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NCJ Number: 228586 Find in a Library
Title: DAT1 and 5HTT Are Associated with Pathological Criminal Behavior in a Nationally Representative Sample of Youth
Journal: Criminal Justice and Behavior  Volume:36  Issue:11  Dated:November 2009  Pages:1103-1114
Author(s): Michael G. Vaughn; Matt Delisi; Kevin M. Beaver; John Paul Wright
Date Published: November 2009
Page Count: 12
Sponsoring Agency: National Institute of Child Health and Human Development (NICHD)
Bethesda, MD 20892-2425
Publisher: http://www.sagepub.com 
Type: Report (Study/Research)
Format: Article
Language: English
Country: United States of America
Annotation: This study explored the genetic antecedents of chronic and dangerous criminal behavior using two genetic measures, dopamine transporter (DAT1) and serotonin transporter (5HTT).
Abstract: Results show that for chronic antisocial behavior measured by the respondent's number of police contacts, DAT1 is consistently predictive for the full sample, the White subsample, and the Black subsample. The effect has stronger statistical significance among Whites than Blacks. For all three models, the effects of DAT1 were conditioned by the friendship network within which an individual imbedded. 5HTT was related to chronic offending among African-American youths with low numbers of delinquent peers. The control variables were related to chronicity and dangerousness in the expected directions. Age was inversely related to both dimensions of career criminality; younger respondents tended to accumulate a greater frequency of police contacts, even for dangerous crimes. Males were significantly more likely than females to amass police contacts and engage in violent behavior; gender was a stronger biological correlate of career criminality than genetic polymorphisms. Data were collected from more than 90,000 students between the ages of 11- and 19-years-old beginning in 1994 from 132 middle and high schools. Tables and references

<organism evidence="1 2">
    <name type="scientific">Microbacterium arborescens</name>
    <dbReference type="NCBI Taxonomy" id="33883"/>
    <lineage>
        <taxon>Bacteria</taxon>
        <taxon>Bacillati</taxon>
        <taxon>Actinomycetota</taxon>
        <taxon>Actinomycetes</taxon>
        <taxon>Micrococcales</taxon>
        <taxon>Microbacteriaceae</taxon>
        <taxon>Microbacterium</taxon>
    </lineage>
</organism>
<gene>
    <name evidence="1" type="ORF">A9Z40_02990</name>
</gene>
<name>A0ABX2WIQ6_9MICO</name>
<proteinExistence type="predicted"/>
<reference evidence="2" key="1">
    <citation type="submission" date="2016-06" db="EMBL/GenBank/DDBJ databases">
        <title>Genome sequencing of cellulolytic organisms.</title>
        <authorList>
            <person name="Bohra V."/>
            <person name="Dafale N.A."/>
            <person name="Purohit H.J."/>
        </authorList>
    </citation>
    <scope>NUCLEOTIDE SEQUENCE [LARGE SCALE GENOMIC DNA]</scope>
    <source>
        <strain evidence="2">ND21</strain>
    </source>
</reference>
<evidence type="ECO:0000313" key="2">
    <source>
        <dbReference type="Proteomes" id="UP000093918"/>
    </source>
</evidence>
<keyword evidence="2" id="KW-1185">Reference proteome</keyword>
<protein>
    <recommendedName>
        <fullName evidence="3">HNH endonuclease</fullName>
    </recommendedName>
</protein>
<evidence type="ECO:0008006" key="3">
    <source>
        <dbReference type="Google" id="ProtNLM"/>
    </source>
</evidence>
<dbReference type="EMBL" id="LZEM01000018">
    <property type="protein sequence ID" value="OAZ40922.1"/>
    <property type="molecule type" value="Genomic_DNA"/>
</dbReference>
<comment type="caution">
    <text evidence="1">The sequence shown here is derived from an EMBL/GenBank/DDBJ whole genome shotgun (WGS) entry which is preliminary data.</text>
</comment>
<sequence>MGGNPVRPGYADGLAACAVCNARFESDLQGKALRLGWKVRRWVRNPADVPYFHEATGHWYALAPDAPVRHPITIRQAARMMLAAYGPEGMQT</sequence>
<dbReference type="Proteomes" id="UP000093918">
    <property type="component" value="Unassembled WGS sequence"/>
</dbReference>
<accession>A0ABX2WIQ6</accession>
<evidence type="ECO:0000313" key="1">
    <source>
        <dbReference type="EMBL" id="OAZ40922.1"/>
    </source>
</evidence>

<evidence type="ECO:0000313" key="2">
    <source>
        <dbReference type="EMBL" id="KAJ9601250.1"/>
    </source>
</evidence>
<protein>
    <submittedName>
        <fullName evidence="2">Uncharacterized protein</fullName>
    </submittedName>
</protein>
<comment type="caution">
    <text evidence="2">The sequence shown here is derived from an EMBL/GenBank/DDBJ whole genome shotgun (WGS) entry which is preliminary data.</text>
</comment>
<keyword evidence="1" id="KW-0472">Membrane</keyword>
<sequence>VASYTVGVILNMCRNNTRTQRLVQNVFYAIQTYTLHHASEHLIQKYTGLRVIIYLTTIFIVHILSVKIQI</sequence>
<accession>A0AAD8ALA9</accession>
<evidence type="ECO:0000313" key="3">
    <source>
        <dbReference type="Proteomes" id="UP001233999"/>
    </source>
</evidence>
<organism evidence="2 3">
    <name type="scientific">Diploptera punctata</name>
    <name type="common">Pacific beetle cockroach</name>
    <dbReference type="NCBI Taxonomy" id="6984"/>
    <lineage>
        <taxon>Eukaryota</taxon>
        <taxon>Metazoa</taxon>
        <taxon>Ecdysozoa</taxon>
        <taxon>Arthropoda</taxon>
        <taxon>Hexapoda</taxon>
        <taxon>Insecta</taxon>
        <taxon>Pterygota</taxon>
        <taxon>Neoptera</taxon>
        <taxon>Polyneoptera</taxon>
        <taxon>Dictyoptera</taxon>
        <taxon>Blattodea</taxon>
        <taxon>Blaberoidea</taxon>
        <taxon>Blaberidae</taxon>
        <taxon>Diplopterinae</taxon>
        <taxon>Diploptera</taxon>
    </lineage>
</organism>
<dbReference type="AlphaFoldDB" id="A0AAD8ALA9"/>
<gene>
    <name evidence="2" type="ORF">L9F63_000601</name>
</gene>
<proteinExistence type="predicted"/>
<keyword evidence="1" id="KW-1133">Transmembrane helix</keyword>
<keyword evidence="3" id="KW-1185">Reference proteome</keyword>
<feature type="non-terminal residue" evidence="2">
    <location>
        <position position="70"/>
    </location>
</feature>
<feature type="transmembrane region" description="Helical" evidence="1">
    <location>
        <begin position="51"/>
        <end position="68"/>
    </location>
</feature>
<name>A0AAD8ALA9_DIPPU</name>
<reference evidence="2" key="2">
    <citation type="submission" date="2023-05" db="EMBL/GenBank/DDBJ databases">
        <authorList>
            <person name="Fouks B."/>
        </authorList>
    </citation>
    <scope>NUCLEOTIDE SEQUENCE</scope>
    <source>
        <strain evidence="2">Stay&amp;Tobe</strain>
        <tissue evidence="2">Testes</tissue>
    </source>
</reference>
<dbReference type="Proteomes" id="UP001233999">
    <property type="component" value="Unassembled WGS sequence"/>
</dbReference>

Main Term(s): Genetic influences on behavior; Youth (Under 15)
Index Term(s): Behavioral science research; Crime prediction; Criminality prediction; Violence prediction; Violent-nonviolent behavior comparisons
To cite this abstract, use the following link:
http://www.ncjrs.gov/App/publications/abstract.aspx?ID=250605

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